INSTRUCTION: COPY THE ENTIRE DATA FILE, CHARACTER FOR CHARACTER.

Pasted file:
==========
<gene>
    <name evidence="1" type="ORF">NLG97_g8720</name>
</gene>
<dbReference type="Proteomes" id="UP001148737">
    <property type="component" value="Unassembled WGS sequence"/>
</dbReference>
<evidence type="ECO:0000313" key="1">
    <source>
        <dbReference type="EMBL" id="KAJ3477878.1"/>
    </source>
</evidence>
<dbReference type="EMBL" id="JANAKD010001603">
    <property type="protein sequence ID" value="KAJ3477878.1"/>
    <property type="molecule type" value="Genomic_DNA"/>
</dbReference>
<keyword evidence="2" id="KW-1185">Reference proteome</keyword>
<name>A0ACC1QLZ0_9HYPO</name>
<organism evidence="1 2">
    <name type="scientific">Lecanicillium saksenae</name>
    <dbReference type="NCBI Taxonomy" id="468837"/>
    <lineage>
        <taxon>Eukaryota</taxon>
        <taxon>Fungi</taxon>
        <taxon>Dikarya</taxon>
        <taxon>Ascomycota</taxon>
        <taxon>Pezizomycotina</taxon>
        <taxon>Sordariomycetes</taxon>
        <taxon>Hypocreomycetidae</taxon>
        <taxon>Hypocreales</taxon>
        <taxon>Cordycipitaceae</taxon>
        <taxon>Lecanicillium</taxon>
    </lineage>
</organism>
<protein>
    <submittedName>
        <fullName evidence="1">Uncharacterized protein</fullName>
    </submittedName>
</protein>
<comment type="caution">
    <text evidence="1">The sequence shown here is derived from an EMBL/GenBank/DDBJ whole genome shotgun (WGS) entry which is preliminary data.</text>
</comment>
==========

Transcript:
<gene>
    <name evidence="1" type="ORF">NLG97_g8720</name>
</gene>
<dbReference type="Proteomes" id="UP001148737">
    <property type="component" value="Unassembled WGS sequence"/>
</dbReference>
<evidence type="ECO:0000313" key="1">
    <source>
        <dbReference type="EMBL" id="KAJ3477878.1"/>
    </source>
</evidence>
<dbReference type="EMBL" id="JANAKD010001603">
    <property type="protein sequence ID" value="KAJ3477878.1"/>
    <property type="molecule type" value="Genomic_DNA"/>
</dbReference>
<keyword evidence="2" id="KW-1185">Reference proteome</keyword>
<name>A0ACC1QLZ0_9HYPO</name>
<organism evidence="1 2">
    <name type="scientific">Lecanicillium saksenae</name>
    <dbReference type="NCBI Taxonomy" id="468837"/>
    <lineage>
        <taxon>Eukaryota</taxon>
        <taxon>Fungi</taxon>
        <taxon>Dikarya</taxon>
        <taxon>Ascomycota</taxon>
        <taxon>Pezizomycotina</taxon>
        <taxon>Sordariomycetes</taxon>
        <taxon>Hypocreomycetidae</taxon>
        <taxon>Hypocreales</taxon>
        <taxon>Cordycipitaceae</taxon>
        <taxon>Lecanicillium</taxon>
    </lineage>
</organism>
<protein>
    <submittedName>
        <fullName evidence="1">Uncharacterized protein</fullName>
    </submittedName>
</protein>
<comment type="caution">
    <text evidence="1">The sequence shown here is derived from an EMBL/GenBank/DDBJ whole genome shotgun (WGS) entry which is preliminary data.</text>
</comment>